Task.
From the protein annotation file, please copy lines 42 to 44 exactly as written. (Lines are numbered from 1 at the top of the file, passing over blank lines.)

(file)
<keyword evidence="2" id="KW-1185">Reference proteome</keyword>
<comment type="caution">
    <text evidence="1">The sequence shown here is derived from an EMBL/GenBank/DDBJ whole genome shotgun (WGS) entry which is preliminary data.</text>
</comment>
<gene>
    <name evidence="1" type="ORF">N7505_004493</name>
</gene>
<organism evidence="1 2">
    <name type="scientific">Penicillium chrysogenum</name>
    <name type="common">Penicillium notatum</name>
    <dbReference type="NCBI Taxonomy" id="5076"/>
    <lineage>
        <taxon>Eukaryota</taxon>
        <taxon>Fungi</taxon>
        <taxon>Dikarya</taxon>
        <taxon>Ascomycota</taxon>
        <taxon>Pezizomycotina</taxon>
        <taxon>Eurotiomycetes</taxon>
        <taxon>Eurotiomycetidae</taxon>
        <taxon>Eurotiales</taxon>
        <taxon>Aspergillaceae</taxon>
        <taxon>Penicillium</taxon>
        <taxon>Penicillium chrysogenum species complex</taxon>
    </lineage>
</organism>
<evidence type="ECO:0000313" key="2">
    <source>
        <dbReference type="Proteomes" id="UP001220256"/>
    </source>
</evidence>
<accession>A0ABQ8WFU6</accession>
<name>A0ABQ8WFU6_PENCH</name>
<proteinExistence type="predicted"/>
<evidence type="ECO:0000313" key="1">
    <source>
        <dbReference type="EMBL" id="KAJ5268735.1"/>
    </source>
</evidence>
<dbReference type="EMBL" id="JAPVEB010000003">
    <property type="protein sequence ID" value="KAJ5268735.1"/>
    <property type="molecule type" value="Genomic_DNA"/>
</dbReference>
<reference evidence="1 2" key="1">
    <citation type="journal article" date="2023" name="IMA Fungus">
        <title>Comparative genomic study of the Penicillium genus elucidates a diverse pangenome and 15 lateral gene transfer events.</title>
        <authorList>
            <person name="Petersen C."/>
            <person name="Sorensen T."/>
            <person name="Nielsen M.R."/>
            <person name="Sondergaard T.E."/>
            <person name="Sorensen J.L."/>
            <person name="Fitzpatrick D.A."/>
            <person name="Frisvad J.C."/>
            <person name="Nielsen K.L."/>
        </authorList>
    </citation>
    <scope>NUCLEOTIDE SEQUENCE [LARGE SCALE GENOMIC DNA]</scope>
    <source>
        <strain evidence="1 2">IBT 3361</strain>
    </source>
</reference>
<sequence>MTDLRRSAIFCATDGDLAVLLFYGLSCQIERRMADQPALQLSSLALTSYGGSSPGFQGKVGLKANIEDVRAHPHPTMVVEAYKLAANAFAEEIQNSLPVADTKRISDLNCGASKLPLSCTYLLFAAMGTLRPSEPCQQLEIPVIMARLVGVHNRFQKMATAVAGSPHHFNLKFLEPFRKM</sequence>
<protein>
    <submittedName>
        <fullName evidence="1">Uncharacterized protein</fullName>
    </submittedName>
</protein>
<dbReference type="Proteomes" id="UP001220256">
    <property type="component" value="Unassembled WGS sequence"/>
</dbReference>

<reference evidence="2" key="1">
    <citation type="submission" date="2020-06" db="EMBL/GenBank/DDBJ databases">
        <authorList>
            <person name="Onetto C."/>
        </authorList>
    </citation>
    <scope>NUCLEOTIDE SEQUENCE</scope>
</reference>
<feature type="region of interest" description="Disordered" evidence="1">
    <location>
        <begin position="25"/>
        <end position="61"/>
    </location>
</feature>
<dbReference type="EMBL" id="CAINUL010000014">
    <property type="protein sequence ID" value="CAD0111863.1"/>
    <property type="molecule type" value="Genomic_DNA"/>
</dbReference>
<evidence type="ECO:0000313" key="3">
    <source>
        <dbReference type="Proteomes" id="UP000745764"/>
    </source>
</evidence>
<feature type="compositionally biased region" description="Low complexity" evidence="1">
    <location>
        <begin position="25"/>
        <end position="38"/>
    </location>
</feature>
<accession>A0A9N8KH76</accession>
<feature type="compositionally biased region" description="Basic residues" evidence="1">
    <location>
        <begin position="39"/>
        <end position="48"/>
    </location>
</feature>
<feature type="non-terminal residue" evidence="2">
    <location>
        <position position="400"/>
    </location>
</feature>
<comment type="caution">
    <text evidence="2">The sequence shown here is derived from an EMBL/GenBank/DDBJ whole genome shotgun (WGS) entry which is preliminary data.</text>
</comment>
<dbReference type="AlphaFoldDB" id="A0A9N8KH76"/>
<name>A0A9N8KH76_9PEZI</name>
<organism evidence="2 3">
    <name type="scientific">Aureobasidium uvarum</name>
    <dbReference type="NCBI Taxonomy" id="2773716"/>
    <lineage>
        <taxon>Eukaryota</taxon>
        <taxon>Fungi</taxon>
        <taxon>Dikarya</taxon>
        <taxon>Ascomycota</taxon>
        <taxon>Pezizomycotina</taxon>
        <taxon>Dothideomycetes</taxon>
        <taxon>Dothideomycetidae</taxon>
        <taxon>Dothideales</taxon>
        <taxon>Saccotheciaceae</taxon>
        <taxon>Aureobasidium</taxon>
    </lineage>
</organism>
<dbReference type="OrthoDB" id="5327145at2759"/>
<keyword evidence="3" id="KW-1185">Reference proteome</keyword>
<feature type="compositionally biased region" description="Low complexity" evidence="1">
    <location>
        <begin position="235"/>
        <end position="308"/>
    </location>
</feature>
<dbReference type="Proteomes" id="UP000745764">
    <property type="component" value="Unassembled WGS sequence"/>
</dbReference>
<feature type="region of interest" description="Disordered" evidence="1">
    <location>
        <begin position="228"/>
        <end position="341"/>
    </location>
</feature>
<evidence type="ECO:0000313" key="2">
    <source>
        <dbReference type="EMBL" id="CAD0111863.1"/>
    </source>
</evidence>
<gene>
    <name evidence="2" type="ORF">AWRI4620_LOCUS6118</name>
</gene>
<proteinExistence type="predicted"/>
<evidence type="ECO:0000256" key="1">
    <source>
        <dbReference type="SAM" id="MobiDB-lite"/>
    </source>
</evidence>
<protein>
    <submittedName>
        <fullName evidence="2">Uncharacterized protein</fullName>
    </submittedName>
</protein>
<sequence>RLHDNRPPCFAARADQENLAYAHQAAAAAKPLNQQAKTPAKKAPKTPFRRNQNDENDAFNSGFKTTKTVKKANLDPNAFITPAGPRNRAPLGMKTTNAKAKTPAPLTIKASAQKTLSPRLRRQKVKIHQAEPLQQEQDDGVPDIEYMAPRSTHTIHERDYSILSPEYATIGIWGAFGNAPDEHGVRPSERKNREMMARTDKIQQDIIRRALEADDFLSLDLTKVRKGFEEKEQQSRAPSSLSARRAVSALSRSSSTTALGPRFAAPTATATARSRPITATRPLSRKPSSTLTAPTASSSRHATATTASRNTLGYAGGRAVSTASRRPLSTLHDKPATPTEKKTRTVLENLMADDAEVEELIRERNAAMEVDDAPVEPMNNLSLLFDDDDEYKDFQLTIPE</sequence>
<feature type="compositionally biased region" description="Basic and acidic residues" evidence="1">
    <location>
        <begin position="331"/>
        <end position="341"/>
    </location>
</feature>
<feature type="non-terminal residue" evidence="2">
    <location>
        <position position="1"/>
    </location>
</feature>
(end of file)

</dbReference>
<reference evidence="1 2" key="1">
    <citation type="journal article" date="2023" name="IMA Fungus">